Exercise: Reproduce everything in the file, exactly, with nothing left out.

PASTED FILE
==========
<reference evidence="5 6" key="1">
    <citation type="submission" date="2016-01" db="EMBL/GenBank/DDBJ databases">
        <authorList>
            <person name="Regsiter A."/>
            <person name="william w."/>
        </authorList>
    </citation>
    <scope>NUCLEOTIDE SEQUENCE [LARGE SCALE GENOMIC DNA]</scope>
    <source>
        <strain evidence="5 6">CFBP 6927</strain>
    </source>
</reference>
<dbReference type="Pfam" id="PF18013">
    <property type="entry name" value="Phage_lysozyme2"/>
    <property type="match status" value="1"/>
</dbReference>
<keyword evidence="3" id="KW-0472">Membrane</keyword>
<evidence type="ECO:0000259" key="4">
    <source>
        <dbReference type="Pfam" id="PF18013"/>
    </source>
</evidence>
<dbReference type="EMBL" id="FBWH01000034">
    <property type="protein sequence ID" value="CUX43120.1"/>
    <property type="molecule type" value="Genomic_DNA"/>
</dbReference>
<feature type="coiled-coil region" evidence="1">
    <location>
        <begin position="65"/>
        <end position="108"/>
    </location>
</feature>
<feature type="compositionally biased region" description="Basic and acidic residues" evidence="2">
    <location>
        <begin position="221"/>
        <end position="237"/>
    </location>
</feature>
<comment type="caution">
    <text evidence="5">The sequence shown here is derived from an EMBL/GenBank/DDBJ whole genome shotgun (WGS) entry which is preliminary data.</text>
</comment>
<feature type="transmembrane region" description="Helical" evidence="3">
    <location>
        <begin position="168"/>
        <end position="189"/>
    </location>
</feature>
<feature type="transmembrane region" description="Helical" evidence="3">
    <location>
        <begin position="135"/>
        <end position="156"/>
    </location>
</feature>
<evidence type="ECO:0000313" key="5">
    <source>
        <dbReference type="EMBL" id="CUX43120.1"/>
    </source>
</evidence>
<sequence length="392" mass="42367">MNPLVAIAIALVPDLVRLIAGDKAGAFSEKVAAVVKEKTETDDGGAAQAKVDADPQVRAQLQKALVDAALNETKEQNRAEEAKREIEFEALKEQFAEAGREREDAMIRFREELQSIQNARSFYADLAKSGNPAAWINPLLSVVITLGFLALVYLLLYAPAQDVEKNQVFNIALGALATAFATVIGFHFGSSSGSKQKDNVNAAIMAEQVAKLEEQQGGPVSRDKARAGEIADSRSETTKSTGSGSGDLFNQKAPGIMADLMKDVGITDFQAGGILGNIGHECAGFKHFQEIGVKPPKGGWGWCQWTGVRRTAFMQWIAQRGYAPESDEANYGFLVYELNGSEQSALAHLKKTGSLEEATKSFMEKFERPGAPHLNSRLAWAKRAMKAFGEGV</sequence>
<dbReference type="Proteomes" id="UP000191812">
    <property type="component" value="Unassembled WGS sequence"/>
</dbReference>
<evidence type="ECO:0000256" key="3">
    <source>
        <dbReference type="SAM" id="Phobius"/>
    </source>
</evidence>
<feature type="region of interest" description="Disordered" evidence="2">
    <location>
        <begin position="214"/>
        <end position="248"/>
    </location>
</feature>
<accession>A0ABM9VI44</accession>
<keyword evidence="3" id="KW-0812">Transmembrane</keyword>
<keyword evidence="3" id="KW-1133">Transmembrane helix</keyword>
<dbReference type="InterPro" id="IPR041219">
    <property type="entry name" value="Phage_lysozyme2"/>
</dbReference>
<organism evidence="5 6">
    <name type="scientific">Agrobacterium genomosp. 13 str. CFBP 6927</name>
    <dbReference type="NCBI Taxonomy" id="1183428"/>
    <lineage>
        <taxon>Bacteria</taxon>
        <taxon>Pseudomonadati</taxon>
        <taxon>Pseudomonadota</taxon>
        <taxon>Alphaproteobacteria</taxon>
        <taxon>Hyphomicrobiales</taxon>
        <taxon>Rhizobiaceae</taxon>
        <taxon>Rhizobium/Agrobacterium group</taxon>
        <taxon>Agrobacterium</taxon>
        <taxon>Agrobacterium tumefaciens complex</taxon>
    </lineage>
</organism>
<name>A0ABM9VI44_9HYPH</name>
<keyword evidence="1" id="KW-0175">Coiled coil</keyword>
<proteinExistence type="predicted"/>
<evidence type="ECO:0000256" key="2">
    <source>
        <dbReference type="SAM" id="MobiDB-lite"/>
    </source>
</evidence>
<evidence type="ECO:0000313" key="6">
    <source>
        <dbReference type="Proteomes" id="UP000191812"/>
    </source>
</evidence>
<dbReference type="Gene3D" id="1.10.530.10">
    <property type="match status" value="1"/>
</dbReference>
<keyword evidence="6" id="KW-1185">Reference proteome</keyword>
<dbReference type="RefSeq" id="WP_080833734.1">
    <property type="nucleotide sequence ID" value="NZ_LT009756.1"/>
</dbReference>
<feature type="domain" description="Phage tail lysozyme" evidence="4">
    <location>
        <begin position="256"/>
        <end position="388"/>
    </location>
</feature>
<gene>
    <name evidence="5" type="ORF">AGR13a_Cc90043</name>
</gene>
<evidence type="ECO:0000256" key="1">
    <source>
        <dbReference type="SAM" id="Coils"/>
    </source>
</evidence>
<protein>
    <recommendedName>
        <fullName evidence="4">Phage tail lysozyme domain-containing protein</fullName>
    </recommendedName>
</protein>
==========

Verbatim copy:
<reference evidence="5 6" key="1">
    <citation type="submission" date="2016-01" db="EMBL/GenBank/DDBJ databases">
        <authorList>
            <person name="Regsiter A."/>
            <person name="william w."/>
        </authorList>
    </citation>
    <scope>NUCLEOTIDE SEQUENCE [LARGE SCALE GENOMIC DNA]</scope>
    <source>
        <strain evidence="5 6">CFBP 6927</strain>
    </source>
</reference>
<dbReference type="Pfam" id="PF18013">
    <property type="entry name" value="Phage_lysozyme2"/>
    <property type="match status" value="1"/>
</dbReference>
<keyword evidence="3" id="KW-0472">Membrane</keyword>
<evidence type="ECO:0000259" key="4">
    <source>
        <dbReference type="Pfam" id="PF18013"/>
    </source>
</evidence>
<dbReference type="EMBL" id="FBWH01000034">
    <property type="protein sequence ID" value="CUX43120.1"/>
    <property type="molecule type" value="Genomic_DNA"/>
</dbReference>
<feature type="coiled-coil region" evidence="1">
    <location>
        <begin position="65"/>
        <end position="108"/>
    </location>
</feature>
<feature type="compositionally biased region" description="Basic and acidic residues" evidence="2">
    <location>
        <begin position="221"/>
        <end position="237"/>
    </location>
</feature>
<comment type="caution">
    <text evidence="5">The sequence shown here is derived from an EMBL/GenBank/DDBJ whole genome shotgun (WGS) entry which is preliminary data.</text>
</comment>
<feature type="transmembrane region" description="Helical" evidence="3">
    <location>
        <begin position="168"/>
        <end position="189"/>
    </location>
</feature>
<feature type="transmembrane region" description="Helical" evidence="3">
    <location>
        <begin position="135"/>
        <end position="156"/>
    </location>
</feature>
<evidence type="ECO:0000313" key="5">
    <source>
        <dbReference type="EMBL" id="CUX43120.1"/>
    </source>
</evidence>
<sequence length="392" mass="42367">MNPLVAIAIALVPDLVRLIAGDKAGAFSEKVAAVVKEKTETDDGGAAQAKVDADPQVRAQLQKALVDAALNETKEQNRAEEAKREIEFEALKEQFAEAGREREDAMIRFREELQSIQNARSFYADLAKSGNPAAWINPLLSVVITLGFLALVYLLLYAPAQDVEKNQVFNIALGALATAFATVIGFHFGSSSGSKQKDNVNAAIMAEQVAKLEEQQGGPVSRDKARAGEIADSRSETTKSTGSGSGDLFNQKAPGIMADLMKDVGITDFQAGGILGNIGHECAGFKHFQEIGVKPPKGGWGWCQWTGVRRTAFMQWIAQRGYAPESDEANYGFLVYELNGSEQSALAHLKKTGSLEEATKSFMEKFERPGAPHLNSRLAWAKRAMKAFGEGV</sequence>
<dbReference type="Proteomes" id="UP000191812">
    <property type="component" value="Unassembled WGS sequence"/>
</dbReference>
<evidence type="ECO:0000256" key="3">
    <source>
        <dbReference type="SAM" id="Phobius"/>
    </source>
</evidence>
<feature type="region of interest" description="Disordered" evidence="2">
    <location>
        <begin position="214"/>
        <end position="248"/>
    </location>
</feature>
<accession>A0ABM9VI44</accession>
<keyword evidence="3" id="KW-0812">Transmembrane</keyword>
<keyword evidence="3" id="KW-1133">Transmembrane helix</keyword>
<dbReference type="InterPro" id="IPR041219">
    <property type="entry name" value="Phage_lysozyme2"/>
</dbReference>
<organism evidence="5 6">
    <name type="scientific">Agrobacterium genomosp. 13 str. CFBP 6927</name>
    <dbReference type="NCBI Taxonomy" id="1183428"/>
    <lineage>
        <taxon>Bacteria</taxon>
        <taxon>Pseudomonadati</taxon>
        <taxon>Pseudomonadota</taxon>
        <taxon>Alphaproteobacteria</taxon>
        <taxon>Hyphomicrobiales</taxon>
        <taxon>Rhizobiaceae</taxon>
        <taxon>Rhizobium/Agrobacterium group</taxon>
        <taxon>Agrobacterium</taxon>
        <taxon>Agrobacterium tumefaciens complex</taxon>
    </lineage>
</organism>
<name>A0ABM9VI44_9HYPH</name>
<keyword evidence="1" id="KW-0175">Coiled coil</keyword>
<proteinExistence type="predicted"/>
<evidence type="ECO:0000256" key="2">
    <source>
        <dbReference type="SAM" id="MobiDB-lite"/>
    </source>
</evidence>
<evidence type="ECO:0000313" key="6">
    <source>
        <dbReference type="Proteomes" id="UP000191812"/>
    </source>
</evidence>
<dbReference type="Gene3D" id="1.10.530.10">
    <property type="match status" value="1"/>
</dbReference>
<keyword evidence="6" id="KW-1185">Reference proteome</keyword>
<dbReference type="RefSeq" id="WP_080833734.1">
    <property type="nucleotide sequence ID" value="NZ_LT009756.1"/>
</dbReference>
<feature type="domain" description="Phage tail lysozyme" evidence="4">
    <location>
        <begin position="256"/>
        <end position="388"/>
    </location>
</feature>
<gene>
    <name evidence="5" type="ORF">AGR13a_Cc90043</name>
</gene>
<evidence type="ECO:0000256" key="1">
    <source>
        <dbReference type="SAM" id="Coils"/>
    </source>
</evidence>
<protein>
    <recommendedName>
        <fullName evidence="4">Phage tail lysozyme domain-containing protein</fullName>
    </recommendedName>
</protein>